Lutein and Zeaxanthin

Lutein and its sister compound zeaxanthin are two of the most abundant carotenoids in the diet of industrialized countries. The names of both reflect their natural yellow color (the Latin ‘luteus’ and the Greek ‘xanthos’ mean ‘yellow’).

These carotenoids are found notably concentrated in leafy green vegetables. Since these foods also feature a host of other pigments, the yellow color of lutein and zeaxanthin is not predominant.

As the human body cannot produce lutein and zeaxanthin, they need to be obtained through food. Lutein is present in the eye, blood, skin, brain and breast.

Unlike beta-carotene, lutein and zeaxanthin cannot be converted in the body into vitamin A (retinol).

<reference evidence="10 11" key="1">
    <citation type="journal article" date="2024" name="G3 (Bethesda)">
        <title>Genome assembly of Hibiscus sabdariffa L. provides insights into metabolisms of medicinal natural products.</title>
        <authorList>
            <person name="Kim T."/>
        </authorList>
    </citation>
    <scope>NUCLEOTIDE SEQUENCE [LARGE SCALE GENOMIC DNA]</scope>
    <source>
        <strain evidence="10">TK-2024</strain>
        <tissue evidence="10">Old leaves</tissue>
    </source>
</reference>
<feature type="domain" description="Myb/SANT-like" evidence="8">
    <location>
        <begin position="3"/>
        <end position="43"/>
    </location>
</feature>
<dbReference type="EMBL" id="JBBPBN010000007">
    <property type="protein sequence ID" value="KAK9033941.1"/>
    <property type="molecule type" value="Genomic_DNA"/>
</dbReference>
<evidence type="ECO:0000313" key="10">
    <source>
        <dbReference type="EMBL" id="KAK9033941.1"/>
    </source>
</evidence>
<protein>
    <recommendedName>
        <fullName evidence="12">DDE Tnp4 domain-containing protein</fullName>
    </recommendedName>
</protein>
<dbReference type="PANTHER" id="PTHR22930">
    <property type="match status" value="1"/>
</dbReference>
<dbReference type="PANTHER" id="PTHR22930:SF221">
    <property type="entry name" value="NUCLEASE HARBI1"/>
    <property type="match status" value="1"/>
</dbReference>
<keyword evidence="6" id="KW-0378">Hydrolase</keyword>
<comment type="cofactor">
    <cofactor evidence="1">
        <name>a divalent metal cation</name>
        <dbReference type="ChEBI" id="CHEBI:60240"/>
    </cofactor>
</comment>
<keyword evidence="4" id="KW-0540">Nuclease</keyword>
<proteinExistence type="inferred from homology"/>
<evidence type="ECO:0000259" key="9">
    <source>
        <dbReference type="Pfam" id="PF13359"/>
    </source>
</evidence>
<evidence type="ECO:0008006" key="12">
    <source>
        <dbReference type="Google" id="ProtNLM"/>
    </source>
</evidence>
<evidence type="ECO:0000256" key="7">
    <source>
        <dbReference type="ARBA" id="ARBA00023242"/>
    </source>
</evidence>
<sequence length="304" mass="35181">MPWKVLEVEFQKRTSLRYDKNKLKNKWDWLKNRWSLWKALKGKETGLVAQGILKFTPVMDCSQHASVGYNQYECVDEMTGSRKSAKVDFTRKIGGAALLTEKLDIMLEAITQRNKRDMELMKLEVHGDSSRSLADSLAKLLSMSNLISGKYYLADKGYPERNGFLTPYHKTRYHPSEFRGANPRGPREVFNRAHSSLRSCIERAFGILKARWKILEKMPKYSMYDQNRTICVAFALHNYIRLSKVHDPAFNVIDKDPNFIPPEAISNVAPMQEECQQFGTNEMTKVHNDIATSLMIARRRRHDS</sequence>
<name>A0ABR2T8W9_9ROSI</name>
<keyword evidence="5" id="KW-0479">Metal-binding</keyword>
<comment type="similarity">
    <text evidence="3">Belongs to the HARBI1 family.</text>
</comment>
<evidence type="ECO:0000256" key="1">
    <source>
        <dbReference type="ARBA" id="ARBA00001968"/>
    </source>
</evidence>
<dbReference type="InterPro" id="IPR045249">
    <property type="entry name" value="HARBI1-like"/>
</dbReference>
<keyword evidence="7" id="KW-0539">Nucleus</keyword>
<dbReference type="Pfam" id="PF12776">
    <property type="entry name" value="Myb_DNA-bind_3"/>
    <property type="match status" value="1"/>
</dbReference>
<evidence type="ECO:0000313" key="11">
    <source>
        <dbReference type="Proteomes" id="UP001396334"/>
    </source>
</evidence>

As antioxidants, potentially protecting the body against cell-damaging effects of free radicals, lutein and zeaxanthin have been linked to disease prevention, especially age-related eye diseases.

Authored by Dr Peter Engel in 2010, reviewed and revised by Jonas Wittwer on 13.06.2017 

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Things to know about Luthein and Zeaxanthin

  • Other applications

    Several studies have suggested lutein and zeaxanthin may lower the risk for forming age-related macular degeneration (AMD) and cataracts. Read More

  • Deficiency

    There is not yet a well-established definition of lutein or zeaxanthin (carotenoid) deficiency. Read More

  • Sources

    Lutein and zeaxanthin are present in many fruits and vegetables. Dark greens like spinach and kale are rich lutein and zeaxanthin food sources. Read More

  • Safety

    No toxicities or adverse effects have been reported for lutein and zeaxanthin (25, 26). Read More